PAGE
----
The administration of U.S. President Barack Obama favors disclosing to the public vulnerabilities in commercial and open source software in the national interest, unless there is a national security or law enforcement need, the country's spy agency said.
The government on Friday countered a news report that said the U.S. National Security Agency knew about the recently identified Heartbleed vulnerability for at least two years and had used it for surveillance purposes.
The administration said the NSA was not aware of Heartbleed until it was made public in a private sector cybersecurity report.
"When federal agencies discover a new vulnerability in commercial and open source software -- a so-called 'Zero day' vulnerability because the developers of the vulnerable software have had zero days to fix it -- it is in the national interest to responsibly disclose the vulnerability rather than to hold it for an investigative or intelligence purpose," the Office of the Director of National Intelligence said in a statement Friday.
The ODNI statement added that the White House had reviewed its policies in response to the recommendations of the President's Review Group on Intelligence and Communications Technologies, set up to review the surveillance practices of the NSA.
Under an inter-agency process called the Vulnerabilities Equities Process, unless there is a clear national security or law enforcement need, the process is "biased toward responsibly disclosing such vulnerabilities," according to the spy agency.
One of the recommendations in December of the review group was that U.S. policy should ensure that zero-day vulnerabilities are quickly blocked and the underlying vulnerabilities are patched on U.S. government and other networks. The group allowed that in "rare instances," the policy of the government may briefly authorize using a zero-day flaw for intelligence collection after inter-agency review involving all relevant departments at a senior level.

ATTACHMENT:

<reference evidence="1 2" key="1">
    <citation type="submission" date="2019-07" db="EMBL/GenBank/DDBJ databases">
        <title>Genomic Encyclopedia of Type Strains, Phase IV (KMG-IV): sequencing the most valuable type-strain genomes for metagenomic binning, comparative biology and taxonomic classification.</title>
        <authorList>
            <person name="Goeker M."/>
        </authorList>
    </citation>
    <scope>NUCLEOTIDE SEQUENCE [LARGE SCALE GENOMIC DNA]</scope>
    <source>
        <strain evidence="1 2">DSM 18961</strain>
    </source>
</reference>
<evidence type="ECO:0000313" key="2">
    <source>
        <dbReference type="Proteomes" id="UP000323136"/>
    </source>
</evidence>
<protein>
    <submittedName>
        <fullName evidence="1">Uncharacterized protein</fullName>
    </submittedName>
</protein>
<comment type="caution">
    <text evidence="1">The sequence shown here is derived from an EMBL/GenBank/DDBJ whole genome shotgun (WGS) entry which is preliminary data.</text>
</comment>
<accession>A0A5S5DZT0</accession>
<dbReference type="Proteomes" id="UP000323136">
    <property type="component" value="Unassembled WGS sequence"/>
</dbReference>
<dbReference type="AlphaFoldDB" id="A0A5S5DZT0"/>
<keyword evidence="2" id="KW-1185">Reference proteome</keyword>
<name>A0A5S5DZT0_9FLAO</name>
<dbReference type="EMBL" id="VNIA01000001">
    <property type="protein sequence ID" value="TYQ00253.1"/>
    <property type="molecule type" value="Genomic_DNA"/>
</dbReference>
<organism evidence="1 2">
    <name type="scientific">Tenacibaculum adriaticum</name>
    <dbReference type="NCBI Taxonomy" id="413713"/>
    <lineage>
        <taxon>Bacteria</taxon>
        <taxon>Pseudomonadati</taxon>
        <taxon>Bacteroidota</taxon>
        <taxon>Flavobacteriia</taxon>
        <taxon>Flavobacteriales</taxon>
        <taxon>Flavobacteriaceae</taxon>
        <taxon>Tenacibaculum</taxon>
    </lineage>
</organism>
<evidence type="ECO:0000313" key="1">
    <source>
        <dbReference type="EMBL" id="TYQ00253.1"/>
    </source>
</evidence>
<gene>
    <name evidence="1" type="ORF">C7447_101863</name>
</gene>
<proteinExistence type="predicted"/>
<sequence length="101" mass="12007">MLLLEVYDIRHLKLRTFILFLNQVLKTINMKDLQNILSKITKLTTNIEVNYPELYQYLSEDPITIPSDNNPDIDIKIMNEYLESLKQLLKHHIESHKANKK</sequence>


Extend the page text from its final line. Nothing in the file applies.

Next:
Referring to allegations that the U.S. government introduced "backdoors" into commercially available software, enabling the decryption of apparently secure software, the review group said it was not aware of any such incidents, but advised that the US Government should make it clear that the NSA will not engineer vulnerabilities into "encryption algorithms that guard global commerce."
The Heartbleed vulnerability takes advantage of a problem in certain versions of OpenSSL, a set of encryption tools used for securing Web connections, and could allow a remote attacker to expose critical data such as user authentication credentials and secret keys.
Internet companies rushed to fix the problem, while the Canada Revenue Agency halted online filing of tax returns by the country's citizens as a preventive measure. The CRA's systems were restored on Sunday after applying a "patch" that addresses the vulnerability. "We could not allow these systems back online until we were fully confident they were safe and secure for Canadian taxpayers," said CRA Commissioner Andrew Treusch in a statement. The U.S. Internal Revenue Service said it continued to accept tax returns ahead of an April 15 deadline, as its systems were not affected by Heartbleed